Aviation Pioneers


Aviation today is lead by the United States of America, since the Wright brothers invented and flew the first motor-operated airplane in the world. However, there are some, besides the Wright brothers, that are considered pioneers of aviation too. One of these names is Noel Wien, who has founded Wien Alaska Airways.

Wien’s Long-lasting Aviation Journey

Noel Wien was a natural pilot who was born to fly planes. He learned to fly a Curtis JN-4 Jenny in just eight hours. After his first flight experience, Wien flew some other airplanes, including a Standard J-1. Wanting to have an aircraft of his own, Wien put a down payment on a Thomas-Morse S-4. However, he could not afford to continue this payment, which meant he only had the S-4 for two weeks. In 1924, he was hired by the Alaska Aerial Transportation Company. In just four hours, Wien and Bill Yunker completed a route that took two days by train. Wien would continue to be a pioneer, as in October of 1924, he made the first flight over the Arctic Circle.

First Commercial Flight from Fairbanks to Nome 

Wien purchased a Fokker F. III in 1925 and made the first commercial flight from Fairbanks to Nome with his brother Ralph Wien. In 1926 Wien was issued a piloting license by the Fédération Aéronautique Internationale. In 1927 Wien started regular commercial flights between Fairbanks and Nome. During winters, Wien with his brother managed special air mail flights thanks to the skis they made for their plane from wood.

In 1928, Wien officially incorporated Wien Alaska Airways, appointing himself as the president and his brother Ralph as vice-president. They also built an aircraft hangar for Wien Alaska Airways. As an established aviation company, Wien Alaska Airways made the first flight across the Bering Strait, which would also be the first nonstop flight from America to Asia.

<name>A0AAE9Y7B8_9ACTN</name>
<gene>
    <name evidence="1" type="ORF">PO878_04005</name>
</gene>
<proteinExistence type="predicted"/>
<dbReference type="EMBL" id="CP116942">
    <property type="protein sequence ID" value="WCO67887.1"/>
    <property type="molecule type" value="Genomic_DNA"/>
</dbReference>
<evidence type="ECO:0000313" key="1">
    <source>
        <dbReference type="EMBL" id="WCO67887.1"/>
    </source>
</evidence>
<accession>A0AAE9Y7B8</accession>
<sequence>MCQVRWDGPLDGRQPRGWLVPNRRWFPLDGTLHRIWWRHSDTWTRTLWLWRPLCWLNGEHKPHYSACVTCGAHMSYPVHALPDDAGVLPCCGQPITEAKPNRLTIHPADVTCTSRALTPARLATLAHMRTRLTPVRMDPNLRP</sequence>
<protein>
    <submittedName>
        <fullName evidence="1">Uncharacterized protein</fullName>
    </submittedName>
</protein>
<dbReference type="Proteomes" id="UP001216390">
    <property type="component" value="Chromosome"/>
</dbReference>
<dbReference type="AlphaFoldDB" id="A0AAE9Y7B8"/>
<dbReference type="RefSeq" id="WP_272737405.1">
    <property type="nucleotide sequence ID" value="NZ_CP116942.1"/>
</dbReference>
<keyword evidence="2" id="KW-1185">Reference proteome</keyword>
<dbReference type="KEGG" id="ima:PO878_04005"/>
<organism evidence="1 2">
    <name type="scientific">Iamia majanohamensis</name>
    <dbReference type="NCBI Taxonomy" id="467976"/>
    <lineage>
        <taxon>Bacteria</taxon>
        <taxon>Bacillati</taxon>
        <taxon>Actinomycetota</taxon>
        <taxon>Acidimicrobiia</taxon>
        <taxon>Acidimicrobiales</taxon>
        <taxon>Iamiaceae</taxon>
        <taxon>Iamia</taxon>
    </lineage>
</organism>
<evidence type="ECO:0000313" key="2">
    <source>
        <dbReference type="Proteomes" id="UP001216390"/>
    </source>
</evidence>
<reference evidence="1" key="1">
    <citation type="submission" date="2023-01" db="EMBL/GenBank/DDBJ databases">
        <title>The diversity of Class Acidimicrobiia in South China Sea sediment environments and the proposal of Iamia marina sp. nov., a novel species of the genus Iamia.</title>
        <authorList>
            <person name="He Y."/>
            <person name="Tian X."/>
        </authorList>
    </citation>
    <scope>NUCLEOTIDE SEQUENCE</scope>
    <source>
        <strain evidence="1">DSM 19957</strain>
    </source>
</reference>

Noel Wien
source: hartzellpropeller

Wien moved the company headquarters to Fairbanks after marrying Ada Bering Arthurs in 1929. A short time later, Wien Alaska Airways was sold to Avco. After a merger between Anchorage Air Transport and Bennet-Rodebaugh, which resulted in the creation of Alaskan Airways, Wien made plans to move to the south, due to his son’s birth in 1930. This plan, however, would be delayed after the devastating news that Ralph had crashed and died. Wien delayed his plans so he could bury his brother.

Tragic news or his son’s birth did not mean Wien’s aviation career would come to an end though. In 1932, Wien restarted Wien Alaska Airways. During his time in newly restarted Wien Alaska Airways, Wien pioneered an inland route instead of a coastal route that all other flyers used.

In 1935 another tragedy happened when Wien contracted polio. However, Wien managed to survive polio with only a limp and continued flying. Even after he received a piece of metal in his eye, and the surgeons botched the operation causing him to lose one eye and therefore his depth perception, Wien continued flying. Later when his eye was removed Wien would not give up flying as he flew airplanes until his last forced landing in 1956. Noel Wien died on July 19, 1977, far from Alaska where he had established his career, in Bellevue, Washington.

Noel Wien
source: stringfixer


< https://en.wikipedia.org/wiki/Noel_Wien >

< https://www.alaska.edu/uapress/browse/detail/noel-wien.php >

< https://en.wikipedia.org/wiki/Wien_Air_Alaska >

< https://www.sps-aviation.com/story/?id=1274 >

< https://disciplesofflight.com/noel-wien/ >